Last night saw the first episode of "Banished" a new drama series for BBC2 which features an all star cast, and is based upon the lives of convicts taken from Britain to New South Wales in the late 18th Century. 

It is penned by Jimmy McGovern, noted for his usually powerful and thought provoking work (he previously wrote The Street and The Accused). However, this did not seem to hit the mark and was more a poor advert for a third rate love story that needed a good scrub down with carbolic, than a true to life tale of the real lives of convicts in Australia. 

Plot devices, such as main character Elizabeth Quinn (played by MyAnna Buring) being lashed, after getting caught in a tryst with her flaxen haired lover, were heavy handed and more akin to something from a glossy US drama than a gritty series.

There was a disappointing air of melodrama throughout, which lead to a feeling of apathy towards the characters. The supposedly "civilised" military and upper echelons were portrayed as one dimensional baddies, but in contrast it was difficult to like any of the convicts either, even though we were supposed to be rooting for them. 

The heartfelt speeches by the convicts, particularly in the last scenes, in which we were lead to believe the Vicar (played by the normally sublime Ewen Bremner) would change his mind on the spot about executing Quinn's lover, Tommy Barrett (Julian Rhind-Tutt) and marry them off instead were very plodding, heavy and unbelievable. It turned what was already third rate TV into something even less watchable.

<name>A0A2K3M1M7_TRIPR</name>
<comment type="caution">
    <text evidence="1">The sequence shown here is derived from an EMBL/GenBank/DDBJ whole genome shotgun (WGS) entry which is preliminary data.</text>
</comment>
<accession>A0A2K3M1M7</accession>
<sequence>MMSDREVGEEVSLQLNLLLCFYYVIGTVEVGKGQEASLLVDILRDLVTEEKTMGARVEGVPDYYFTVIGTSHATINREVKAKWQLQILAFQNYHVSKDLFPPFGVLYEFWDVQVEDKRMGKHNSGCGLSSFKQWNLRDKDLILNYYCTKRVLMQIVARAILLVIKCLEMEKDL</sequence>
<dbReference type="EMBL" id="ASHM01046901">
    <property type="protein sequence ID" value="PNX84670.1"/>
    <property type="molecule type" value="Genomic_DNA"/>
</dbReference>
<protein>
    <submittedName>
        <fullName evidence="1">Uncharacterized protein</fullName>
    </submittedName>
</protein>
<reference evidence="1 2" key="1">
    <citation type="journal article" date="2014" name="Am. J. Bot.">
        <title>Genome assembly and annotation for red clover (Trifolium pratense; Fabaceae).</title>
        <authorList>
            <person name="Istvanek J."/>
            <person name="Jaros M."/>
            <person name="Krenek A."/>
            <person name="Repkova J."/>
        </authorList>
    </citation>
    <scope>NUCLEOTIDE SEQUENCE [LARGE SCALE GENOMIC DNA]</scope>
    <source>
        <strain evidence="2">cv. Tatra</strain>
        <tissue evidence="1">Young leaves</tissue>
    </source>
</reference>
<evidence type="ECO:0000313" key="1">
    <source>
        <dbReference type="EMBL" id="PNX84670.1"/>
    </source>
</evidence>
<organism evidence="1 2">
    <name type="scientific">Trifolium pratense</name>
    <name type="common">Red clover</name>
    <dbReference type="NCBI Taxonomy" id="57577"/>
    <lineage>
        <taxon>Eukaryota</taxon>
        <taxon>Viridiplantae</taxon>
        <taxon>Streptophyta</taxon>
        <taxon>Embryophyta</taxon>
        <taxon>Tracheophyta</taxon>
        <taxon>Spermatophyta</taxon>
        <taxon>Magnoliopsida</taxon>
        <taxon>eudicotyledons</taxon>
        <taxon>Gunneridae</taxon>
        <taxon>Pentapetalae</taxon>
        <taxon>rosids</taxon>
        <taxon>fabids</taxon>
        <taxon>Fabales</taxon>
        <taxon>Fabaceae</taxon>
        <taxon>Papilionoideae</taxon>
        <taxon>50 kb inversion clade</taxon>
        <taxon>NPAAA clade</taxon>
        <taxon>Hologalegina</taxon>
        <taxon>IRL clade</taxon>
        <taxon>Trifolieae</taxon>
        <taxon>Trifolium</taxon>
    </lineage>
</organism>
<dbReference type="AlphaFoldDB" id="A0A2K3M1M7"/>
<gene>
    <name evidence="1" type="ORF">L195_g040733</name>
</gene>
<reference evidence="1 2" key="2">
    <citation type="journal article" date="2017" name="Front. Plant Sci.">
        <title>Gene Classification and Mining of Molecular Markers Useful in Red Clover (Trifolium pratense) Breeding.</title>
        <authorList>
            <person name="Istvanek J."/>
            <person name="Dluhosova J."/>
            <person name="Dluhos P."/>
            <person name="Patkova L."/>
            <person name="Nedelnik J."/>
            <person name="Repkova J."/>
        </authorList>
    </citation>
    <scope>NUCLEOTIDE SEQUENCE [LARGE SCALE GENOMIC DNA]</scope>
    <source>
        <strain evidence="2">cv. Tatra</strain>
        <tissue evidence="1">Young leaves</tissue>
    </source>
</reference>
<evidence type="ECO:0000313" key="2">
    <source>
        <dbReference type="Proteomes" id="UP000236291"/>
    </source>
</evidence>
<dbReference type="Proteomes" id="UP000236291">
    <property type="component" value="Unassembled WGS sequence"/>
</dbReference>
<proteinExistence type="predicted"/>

The dialogue itself was very difficult to listen to, too wordy at times, speeches were cluttered and overworked, the more heartfelt the characters became, the more flowery their words.

The language should have been riper, more ribald.  

Laying on the "them and us" themes only did more to highlight the serious lack of depth to any of the characters and the all round feeling of cardboard cut-out drama, painting by numbers TV. It's a shame, so much could have been done, so much more realism portrayed.  

Given the stellar cast and the normally brilliant writer, "Banished" turned out to be a TV drama that should be locked up, with the key thrown away as quickly as possible.  No parole. Life should mean mean life, here.